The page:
Our animals

Select zone

Northern lakes and seas

The ocean

Tropical rivers and lakes

Select aquaria

The Pond

The lake

The wide creek

Sturgeon

Danish stream

Danish lake

Herrings in the Sound

Boulder reef in the Sound

Stone reefs and jellyfish

Select species

Select a species to read more


Corkwing wrasse

Corkwing wrasse

Ballan wrasse

Ballan wrasse

Cuckoo wrasse

Cuckoo wrasse

Cuckoo wrasse

Cuckoo wrasse

Goldsinny-wrasse

Goldsinny-wrasse

Three-spined stickleback

Three-spined stickleback

Lumpsucker

Lumpsucker

Tadpole fish

Tadpole fish

Topknot

Topknot

Greater weever

Greater weever

Eelpout

Eelpout

Shorthorn sculpin

Shorthorn sculpin

Green crab

Green crab

Edible crab

Edible crab

Common starfish

Common starfish

Edible sea urchin

Edible sea urchin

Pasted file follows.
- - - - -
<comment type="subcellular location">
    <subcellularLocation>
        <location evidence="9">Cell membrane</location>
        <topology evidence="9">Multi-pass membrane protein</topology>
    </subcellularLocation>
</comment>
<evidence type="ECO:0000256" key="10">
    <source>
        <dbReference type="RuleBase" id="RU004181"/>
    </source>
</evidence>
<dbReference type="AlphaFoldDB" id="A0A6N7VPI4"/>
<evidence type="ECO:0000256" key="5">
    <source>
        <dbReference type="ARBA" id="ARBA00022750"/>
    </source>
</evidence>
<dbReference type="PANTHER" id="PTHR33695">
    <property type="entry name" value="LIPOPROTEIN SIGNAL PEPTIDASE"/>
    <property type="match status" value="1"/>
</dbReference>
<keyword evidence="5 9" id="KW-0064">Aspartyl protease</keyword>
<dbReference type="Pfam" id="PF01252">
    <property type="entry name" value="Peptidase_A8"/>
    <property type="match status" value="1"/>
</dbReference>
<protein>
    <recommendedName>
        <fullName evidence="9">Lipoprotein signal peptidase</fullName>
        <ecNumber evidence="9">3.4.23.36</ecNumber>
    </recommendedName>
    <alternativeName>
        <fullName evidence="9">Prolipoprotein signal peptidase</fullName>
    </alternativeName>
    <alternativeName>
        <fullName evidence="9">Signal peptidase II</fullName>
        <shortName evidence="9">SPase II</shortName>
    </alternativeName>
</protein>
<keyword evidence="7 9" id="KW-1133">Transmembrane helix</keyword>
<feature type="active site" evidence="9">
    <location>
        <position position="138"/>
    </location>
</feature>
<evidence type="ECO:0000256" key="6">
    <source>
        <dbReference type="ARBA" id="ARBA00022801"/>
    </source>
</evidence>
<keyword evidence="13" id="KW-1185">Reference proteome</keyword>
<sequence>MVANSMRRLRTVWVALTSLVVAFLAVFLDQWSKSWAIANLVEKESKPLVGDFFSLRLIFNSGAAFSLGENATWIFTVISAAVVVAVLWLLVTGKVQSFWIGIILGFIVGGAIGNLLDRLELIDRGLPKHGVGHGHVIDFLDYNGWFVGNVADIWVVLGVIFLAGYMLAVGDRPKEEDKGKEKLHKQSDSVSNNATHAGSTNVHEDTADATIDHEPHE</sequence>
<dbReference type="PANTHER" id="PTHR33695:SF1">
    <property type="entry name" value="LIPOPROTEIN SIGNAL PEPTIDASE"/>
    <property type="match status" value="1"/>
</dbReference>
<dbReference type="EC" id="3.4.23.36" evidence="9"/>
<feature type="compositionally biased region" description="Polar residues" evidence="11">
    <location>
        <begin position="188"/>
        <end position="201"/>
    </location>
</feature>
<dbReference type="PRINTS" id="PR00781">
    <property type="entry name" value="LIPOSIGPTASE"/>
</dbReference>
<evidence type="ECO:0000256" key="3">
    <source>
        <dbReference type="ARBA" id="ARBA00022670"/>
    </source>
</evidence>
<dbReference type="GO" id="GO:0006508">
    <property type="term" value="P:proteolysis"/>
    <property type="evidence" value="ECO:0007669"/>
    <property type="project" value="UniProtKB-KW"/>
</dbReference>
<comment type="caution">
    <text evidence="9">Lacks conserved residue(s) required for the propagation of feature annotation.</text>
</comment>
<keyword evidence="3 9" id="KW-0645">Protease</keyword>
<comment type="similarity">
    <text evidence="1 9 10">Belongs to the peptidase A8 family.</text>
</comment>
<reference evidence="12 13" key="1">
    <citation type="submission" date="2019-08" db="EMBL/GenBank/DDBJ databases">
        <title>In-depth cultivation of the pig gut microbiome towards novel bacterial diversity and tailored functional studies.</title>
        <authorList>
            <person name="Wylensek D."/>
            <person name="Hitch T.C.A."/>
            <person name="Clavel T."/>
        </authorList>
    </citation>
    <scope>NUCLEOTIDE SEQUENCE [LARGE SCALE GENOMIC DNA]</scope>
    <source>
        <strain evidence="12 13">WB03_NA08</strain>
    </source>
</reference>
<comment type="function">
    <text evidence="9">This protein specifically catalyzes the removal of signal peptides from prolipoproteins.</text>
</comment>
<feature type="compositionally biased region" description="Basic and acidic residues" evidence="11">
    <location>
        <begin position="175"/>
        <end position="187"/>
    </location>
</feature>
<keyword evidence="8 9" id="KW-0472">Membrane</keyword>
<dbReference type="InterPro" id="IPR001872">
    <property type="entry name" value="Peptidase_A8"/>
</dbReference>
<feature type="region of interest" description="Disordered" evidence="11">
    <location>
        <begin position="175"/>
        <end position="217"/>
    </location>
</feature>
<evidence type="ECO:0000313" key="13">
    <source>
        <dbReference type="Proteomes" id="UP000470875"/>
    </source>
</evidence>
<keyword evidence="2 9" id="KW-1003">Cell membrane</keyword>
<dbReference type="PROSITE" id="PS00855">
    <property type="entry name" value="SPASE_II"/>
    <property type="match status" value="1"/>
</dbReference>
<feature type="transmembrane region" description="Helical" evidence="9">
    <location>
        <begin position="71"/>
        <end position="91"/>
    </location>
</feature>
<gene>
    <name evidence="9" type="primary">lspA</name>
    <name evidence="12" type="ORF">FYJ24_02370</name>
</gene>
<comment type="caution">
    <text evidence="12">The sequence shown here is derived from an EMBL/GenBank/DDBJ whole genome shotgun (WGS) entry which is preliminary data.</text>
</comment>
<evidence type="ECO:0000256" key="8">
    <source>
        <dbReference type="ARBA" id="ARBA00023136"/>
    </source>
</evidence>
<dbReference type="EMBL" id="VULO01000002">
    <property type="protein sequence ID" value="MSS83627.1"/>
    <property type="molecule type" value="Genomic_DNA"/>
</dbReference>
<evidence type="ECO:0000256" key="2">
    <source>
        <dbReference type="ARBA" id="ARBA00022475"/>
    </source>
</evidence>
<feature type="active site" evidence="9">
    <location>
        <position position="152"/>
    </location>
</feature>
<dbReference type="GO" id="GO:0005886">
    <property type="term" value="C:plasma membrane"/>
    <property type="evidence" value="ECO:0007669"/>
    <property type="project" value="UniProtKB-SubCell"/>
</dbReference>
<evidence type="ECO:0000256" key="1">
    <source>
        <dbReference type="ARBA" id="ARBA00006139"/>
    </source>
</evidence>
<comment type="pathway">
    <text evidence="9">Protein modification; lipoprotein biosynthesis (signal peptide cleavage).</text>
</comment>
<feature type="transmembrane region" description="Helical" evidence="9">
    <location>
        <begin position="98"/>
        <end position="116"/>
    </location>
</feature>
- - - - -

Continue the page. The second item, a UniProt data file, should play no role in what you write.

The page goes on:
Dahlia anemone

Dahlia anemone

Plumose sea anemone

Plumose sea anemone

Common whelk

Common whelk

Plumose sea anemone

Plumose sea anemone

Facts

LatinMetridium senile
Size30 cm
FoodPlankton
HabitatOn seaweed, rocks, mussel shells and near jetties
IUCN

Not evaluated

LocationNorthern Atlantic and Pacific
Map

Get to know the plumose anemone

The plumose anemone is tube-shaped and stands on a wide foot that attaches it to the rock or substrate. Around its mouth are many thin tentacles that it uses to paralyse its prey. It is beautiful to look at: whitish, pink and yellow-brown.

Reproduces in two ways

The plumose anemone reproduces in two different ways. It can release eggs and sperm cells in the water. From this comes a small larvae that later attaches itself to the sea bottom as a plumose anemone. The plumose anemone can also fragment a piece of its foot. The small piece developes into a plumose anemone completely identical to its mother.

Meet a plumose anemone

Look down into the water from the jetty when you are in a marina. This is where you'll find the beautiful plumose anemones. If you go snorkelling, you'll see them along the outer jetty and on the reefs.


Sandy bottom

Eelgrass in the Sound

Faroese bird cliff

Seaotter

Pacific octopus

Japanese spider crab

American lobster